National Pollutant Discharge Elimination

System (NPDES) MS4 Stormwater Program


Polluted stormwater runoff is a leading cause of damage to nearly 40 percent of surveyed U.S. water bodies.  Over land or through storm sewer systems, polluted runoff is discharged, often untreated, directly into local water bodies.  When left uncontrolled, this water pollution can result in the destruction of fish, wildlife and aquatic life habitats, and threats to public health due to contaminated food, drinking water supplies, and recreational waterways.  

Mandated by Congress under the Clean Water Act, the NPDES Stormwater program addresses the non-agricultural sources of stormwater discharges which affect our streams and rivers. The program is designed to use NPDES permits to require controls to prevent harmful pollutants from being washed by stormwater runoff into local water bodies.

Homeowners can help keep pollutants off the ground and out of stormwater.  Use a commercial car wash or wash your car on your lawn or other unpaved surface.  Check your car and other equipment for leaks and spills.  Recycle used oil and other automotive fluids.  Use pesticides and fertilizers sparingly avoiding application when the forecast calls for rain.  Sweep up yard debris, rather than hosing down areas.  Compost or recycle yard waste when possible.  Reduce the amount of paved area and increase the amount of vegetated area in your yard.  Downspouts should be directed away from paved surfaces and onto lawns to increase infiltration.  Locate your nearest storm drains and protect them from litter and debris.  When walking your pet, remember to pick up the waste and dispose of it properly.  Keep livestock away from stream banks and rotate animal grazing to prevent soil erosion.  Only drain your swimming pool when a test kit does not detect chlorine levels.  Have your septic system inspected by a professional at least every 2 to 3 years and have the tank pumped as necessary.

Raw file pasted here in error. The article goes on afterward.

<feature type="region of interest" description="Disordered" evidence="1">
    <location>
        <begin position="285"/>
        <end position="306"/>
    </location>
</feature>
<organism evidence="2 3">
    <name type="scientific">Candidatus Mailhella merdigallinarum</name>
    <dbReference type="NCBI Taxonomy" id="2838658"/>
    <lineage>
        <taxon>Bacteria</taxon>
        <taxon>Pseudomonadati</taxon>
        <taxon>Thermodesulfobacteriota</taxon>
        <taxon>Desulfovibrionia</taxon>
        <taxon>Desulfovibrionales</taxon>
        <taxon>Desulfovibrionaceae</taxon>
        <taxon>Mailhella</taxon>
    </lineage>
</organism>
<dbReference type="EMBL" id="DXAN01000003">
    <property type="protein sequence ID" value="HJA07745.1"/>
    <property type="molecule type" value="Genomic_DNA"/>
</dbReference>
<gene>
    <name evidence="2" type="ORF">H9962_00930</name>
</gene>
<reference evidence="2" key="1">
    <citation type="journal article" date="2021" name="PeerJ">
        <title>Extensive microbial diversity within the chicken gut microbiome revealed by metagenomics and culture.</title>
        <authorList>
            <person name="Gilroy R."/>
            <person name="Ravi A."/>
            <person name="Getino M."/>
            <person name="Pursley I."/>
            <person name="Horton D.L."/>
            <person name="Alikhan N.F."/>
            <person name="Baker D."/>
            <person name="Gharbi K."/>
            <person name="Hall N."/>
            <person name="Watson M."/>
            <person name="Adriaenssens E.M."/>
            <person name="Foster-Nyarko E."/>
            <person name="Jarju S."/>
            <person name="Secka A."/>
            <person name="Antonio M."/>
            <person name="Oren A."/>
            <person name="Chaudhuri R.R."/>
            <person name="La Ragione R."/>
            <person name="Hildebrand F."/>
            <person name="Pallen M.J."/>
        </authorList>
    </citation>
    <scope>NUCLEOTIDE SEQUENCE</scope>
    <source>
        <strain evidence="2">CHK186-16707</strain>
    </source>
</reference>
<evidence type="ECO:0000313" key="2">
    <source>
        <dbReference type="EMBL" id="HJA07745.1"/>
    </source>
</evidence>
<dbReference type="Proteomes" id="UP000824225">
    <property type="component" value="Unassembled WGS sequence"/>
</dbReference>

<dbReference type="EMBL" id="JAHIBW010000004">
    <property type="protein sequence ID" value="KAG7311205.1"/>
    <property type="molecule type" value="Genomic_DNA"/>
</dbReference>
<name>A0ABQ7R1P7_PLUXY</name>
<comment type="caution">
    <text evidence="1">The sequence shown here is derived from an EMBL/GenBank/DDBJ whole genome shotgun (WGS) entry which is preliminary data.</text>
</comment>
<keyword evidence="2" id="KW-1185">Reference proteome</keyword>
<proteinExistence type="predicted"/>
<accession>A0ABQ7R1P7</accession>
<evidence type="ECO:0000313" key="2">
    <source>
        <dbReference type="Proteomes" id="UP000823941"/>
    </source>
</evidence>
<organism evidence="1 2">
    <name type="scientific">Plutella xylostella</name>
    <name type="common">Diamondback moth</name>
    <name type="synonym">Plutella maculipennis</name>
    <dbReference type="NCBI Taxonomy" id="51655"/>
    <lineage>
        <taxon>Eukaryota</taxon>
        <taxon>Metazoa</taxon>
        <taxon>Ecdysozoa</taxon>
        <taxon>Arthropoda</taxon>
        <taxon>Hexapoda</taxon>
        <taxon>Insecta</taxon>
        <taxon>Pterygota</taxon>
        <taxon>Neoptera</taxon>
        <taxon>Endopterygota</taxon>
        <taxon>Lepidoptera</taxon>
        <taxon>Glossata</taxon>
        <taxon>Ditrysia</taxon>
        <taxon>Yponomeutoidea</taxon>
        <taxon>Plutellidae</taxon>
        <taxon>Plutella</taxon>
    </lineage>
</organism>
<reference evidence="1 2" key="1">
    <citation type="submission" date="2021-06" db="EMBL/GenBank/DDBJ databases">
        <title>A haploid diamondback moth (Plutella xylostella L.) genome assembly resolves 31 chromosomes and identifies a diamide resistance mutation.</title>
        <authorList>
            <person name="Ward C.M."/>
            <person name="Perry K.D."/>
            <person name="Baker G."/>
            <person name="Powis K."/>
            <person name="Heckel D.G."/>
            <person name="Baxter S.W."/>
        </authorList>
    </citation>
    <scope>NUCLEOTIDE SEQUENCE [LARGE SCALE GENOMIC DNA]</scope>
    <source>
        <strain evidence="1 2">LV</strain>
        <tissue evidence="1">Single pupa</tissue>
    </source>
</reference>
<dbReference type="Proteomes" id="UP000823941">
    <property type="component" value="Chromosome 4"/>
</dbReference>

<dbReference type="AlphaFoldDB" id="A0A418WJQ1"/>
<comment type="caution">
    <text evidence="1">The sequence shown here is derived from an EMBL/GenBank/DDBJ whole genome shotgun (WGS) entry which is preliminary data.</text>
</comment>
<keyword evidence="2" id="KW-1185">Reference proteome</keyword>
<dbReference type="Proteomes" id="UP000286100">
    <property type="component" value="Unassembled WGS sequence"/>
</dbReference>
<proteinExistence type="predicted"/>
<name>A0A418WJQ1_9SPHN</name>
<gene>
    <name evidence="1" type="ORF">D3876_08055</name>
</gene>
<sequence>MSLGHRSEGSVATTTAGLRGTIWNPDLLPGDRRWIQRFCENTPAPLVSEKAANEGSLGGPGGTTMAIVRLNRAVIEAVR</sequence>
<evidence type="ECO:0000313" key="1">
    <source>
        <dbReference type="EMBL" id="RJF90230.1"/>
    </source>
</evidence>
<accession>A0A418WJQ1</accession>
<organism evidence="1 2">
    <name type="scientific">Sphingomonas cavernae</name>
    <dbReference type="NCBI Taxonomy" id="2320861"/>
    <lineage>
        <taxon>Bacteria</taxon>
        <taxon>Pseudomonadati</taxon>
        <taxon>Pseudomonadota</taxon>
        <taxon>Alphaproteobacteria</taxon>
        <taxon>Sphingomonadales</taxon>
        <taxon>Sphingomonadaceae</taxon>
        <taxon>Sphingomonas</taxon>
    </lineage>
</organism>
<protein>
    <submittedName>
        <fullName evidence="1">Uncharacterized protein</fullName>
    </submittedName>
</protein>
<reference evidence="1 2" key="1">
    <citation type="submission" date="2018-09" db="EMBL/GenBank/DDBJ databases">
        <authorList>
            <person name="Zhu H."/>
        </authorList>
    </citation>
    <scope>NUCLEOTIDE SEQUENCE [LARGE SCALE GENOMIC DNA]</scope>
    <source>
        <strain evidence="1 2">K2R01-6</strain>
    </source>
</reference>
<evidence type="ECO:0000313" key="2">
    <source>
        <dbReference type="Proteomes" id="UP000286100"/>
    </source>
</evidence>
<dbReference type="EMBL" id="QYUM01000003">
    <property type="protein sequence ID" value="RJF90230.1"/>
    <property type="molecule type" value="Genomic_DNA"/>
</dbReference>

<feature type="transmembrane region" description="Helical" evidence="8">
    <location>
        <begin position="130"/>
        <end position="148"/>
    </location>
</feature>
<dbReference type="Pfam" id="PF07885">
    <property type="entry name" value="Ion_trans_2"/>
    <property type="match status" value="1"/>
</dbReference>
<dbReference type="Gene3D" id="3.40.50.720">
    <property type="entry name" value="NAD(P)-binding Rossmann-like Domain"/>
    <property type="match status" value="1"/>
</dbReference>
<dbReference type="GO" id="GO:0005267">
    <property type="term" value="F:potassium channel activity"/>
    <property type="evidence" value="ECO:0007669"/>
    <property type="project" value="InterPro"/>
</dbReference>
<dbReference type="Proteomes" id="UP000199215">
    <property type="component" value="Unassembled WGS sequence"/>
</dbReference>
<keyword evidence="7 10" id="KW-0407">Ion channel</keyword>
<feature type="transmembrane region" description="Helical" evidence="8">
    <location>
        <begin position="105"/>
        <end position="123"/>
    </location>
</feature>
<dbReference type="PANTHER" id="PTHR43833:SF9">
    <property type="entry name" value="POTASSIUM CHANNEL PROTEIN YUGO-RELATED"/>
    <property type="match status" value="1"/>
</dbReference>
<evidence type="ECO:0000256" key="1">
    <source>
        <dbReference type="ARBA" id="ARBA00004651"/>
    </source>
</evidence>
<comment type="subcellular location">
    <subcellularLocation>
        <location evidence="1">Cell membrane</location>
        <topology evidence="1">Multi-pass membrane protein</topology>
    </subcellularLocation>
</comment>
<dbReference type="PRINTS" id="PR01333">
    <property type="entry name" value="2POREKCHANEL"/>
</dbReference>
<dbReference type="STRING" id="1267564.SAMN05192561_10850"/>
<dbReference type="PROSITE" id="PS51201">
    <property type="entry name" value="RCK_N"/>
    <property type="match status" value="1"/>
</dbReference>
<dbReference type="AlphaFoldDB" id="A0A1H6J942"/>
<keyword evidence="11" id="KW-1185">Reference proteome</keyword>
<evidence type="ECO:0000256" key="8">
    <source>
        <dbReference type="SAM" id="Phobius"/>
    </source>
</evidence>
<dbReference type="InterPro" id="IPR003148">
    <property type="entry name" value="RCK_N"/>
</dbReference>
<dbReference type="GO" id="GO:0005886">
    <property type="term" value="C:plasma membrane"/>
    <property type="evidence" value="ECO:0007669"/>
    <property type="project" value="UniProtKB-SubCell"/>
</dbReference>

Remember effective management of storm water protects wetlands and aquatic ecosystems, conserves water resources, improves water quality, protects public health and improves flood control.  Help save our environment.  Remember to recycle.  Take household hazardous waste to a center near you.  Storm drains connect to water bodies.  “Remember only rain goes down the drain!”  

Stormwater management is critical to our enviroment, our health and well being. 

Please report any "illicit" discharge or pollution incident that you may observe to the Township.

For more information contact: East Vincent Township at 610-933-4424 or by e-mail: or visit the links below:

Department of Environmental Protection - Stormwater Management

EPA Stormwater Homepage

Stormwater Information for Homeowners

EPA Water Homepage

EPA Water Pollution Prevention

EPA MS4 Homepage

Green Valleys Association

Center for Watershed Protection


Chester County Water Resources Authority

Chester County Conservation District

Southeastern PA Resource Conservation and Development Council


Rain Garden

Caring for Your Stream-side Property


Watershed Partnerships-Stormwater Calculator


A Farmer's Guide for Healthy Communities - Best Management Practices

Click on the link below to get information regarding proper disposal of swimming pool water.

When It Rains, It Drains Understanding Storm Water and How It Can Affect Your Money, Safety, Health, and the Environment
Is Water Quality Going Down the Drain In Your Garage? Brochure for Automotive Facilities
A Fact Sheet for Industrial and Commercial Facilities Brochure for All Types of Businesses
Stream Maintenance Booklet This 2017 DEP booklet uses a simple green light/yellow light/red light approach to break down what landowners need to know about what requires a DEP permit and what doesn’t.